She started to lecture me about “race” and how I couldn’t possibly understand what my daughter’s needs were because I’m not “of the race”. To which I informed her that I most certainly am, and that we are all of the race of Adam and that God sees us all the same, and I want to see others as He sees us. There will be no races in heaven, and I have raised my children to not regard them here on earth either. Then I tried to bring the conversation back to her earlier point. Was she trying to tell me, in the middle of a parking lot, that my daughter was not beautiful? Or not well cared for? Not even addressing what gave her the audacity to do such a thing; I often see children out in public with messy and even dirty hair, but would never think that gave me the right to address their parents about it, much less accuse them of abuse! But what exactly was she considering to be the standard for public decency in children anyway? If my child had a big scar over her mouth and a flat nose, or had a crooked back and was smaller than all the other kids his age, should I keep those kids out of sight as well, so as not to offend people with their lack of “beauty”? All of my daughters and sons are as God made them, hair and all. I accept them all as they are, just as God accepted us. I think my children are exquisitely beautiful, and if they are clean and healthy and well cared for, what business is it for someone else to tell me that I ought to be doing more than that, much less that I am “abusing” or “neglecting” them by not doing more? It was almost laughable. If she only knew all the time and money that had already been spent just bringing this child to health and into this country! Like Job, she “spoke of things she did not understand.”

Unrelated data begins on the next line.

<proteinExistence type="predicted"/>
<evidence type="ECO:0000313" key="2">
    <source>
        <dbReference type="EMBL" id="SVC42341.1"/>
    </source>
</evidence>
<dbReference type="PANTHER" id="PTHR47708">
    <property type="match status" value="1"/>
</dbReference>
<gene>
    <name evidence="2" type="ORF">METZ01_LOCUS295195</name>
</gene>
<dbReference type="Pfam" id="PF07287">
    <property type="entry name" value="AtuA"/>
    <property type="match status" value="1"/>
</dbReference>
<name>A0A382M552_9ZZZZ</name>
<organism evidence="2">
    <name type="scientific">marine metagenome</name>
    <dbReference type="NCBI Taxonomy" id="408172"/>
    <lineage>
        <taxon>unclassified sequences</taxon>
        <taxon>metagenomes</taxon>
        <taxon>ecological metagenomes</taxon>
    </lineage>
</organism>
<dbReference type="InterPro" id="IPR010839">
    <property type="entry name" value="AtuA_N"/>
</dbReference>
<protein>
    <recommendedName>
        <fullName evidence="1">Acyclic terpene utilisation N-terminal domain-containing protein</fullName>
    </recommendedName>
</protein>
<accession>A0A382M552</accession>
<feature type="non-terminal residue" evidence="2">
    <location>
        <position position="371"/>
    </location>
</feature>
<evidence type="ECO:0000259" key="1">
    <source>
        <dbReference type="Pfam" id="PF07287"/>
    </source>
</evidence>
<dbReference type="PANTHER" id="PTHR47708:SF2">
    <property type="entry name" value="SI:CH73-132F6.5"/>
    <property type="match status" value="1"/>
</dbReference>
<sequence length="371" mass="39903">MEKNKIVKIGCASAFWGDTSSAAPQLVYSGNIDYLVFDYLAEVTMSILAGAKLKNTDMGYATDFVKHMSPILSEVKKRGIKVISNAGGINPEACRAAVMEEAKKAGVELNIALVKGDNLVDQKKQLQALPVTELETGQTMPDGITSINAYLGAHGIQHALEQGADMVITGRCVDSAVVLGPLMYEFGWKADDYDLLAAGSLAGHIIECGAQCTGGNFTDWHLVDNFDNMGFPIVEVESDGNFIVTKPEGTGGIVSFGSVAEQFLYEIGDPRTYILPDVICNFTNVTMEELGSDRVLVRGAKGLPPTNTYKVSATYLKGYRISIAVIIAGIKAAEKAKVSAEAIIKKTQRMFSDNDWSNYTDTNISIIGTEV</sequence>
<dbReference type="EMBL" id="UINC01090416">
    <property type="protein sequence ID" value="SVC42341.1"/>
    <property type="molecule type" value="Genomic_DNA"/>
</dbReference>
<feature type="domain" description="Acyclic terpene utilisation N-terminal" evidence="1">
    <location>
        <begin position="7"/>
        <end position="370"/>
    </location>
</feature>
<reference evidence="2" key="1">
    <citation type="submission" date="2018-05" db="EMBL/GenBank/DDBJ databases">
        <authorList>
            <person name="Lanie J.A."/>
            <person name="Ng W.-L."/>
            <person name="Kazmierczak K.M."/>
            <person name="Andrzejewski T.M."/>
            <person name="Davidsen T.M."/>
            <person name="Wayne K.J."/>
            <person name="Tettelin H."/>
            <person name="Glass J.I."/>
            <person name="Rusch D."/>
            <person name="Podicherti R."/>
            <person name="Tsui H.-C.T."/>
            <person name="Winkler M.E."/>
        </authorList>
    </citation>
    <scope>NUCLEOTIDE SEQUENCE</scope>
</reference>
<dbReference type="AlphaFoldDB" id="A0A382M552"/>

But frankly, which is more abusive: Making your child sit for several hours on a Saturday afternoon while their hair is stretched and yanked on and pulled until they are in tears, or letting your child run with their siblings on the same afternoon in the backyard sunshine, swinging and laughing, and jumping in the swimming pool? And just for the record, I do do pretty things with my daughters’ hair sometimes for fun. But my children know that this is for fun, never takes money that could be used to help someone else, and most importantly, is not what defines them. They know what is most important. I walk my talk.